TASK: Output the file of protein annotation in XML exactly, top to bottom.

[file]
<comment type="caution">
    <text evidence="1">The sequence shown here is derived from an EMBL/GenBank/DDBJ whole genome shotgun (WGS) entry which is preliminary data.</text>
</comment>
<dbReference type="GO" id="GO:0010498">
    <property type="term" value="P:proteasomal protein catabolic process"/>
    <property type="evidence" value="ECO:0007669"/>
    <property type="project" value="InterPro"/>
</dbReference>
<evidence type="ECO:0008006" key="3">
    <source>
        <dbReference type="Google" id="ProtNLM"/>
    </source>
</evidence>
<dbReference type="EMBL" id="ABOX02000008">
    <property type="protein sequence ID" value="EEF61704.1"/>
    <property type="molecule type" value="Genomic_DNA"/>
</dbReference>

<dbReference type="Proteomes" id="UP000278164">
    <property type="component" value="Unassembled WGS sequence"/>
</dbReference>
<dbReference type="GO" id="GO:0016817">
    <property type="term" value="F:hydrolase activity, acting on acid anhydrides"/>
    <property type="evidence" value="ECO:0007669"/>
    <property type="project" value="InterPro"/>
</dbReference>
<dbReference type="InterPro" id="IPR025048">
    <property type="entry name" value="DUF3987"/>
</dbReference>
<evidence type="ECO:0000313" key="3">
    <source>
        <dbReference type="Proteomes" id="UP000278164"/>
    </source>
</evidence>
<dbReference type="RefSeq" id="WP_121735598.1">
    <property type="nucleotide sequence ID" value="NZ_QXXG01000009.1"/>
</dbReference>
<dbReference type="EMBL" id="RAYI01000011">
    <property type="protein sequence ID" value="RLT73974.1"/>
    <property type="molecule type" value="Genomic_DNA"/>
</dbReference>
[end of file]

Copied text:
<comment type="caution">
    <text evidence="1">The sequence shown here is derived from an EMBL/GenBank/DDBJ whole genome shotgun (WGS) entry which is preliminary data.</text>
</comment>
<dbReference type="GO" id="GO:0010498">
    <property type="term" value="P:proteasomal protein catabolic process"/>
    <property type="evidence" value="ECO:0007669"/>
    <property type="project" value="InterPro"/>
</dbReference>
<evidence type="ECO:0008006" key="3">
    <source>
        <dbReference type="Google" id="ProtNLM"/>
    </source>
</evidence>
<dbReference type="EMBL" id="ABOX02000008">
    <property type="protein sequence ID" value="EEF61704.1"/>
    <property type="molecule type" value="Genomic_DNA"/>
</dbReference>

<dbReference type="Proteomes" id="UP000278164">
    <property type="component" value="Unassembled WGS sequence"/>
</dbReference>
<dbReference type="GO" id="GO:0016817">
    <property type="term" value="F:hydrolase activity, acting on acid anhydrides"/>
    <property type="evidence" value="ECO:0007669"/>
    <property type="project" value="InterPro"/>
</dbReference>
<dbReference type="InterPro" id="IPR025048">
    <property type="entry name" value="DUF3987"/>
</dbReference>
<evidence type="ECO:0000313" key="3">
    <source>
        <dbReference type="Proteomes" id="UP000278164"/>
    </source>
</evidence>
<dbReference type="RefSeq" id="WP_121735598.1">
    <property type="nucleotide sequence ID" value="NZ_QXXG01000009.1"/>
</dbReference>
<dbReference type="EMBL" id="RAYI01000011">
    <property type="protein sequence ID" value="RLT73974.1"/>
    <property type="molecule type" value="Genomic_DNA"/>
</dbReference>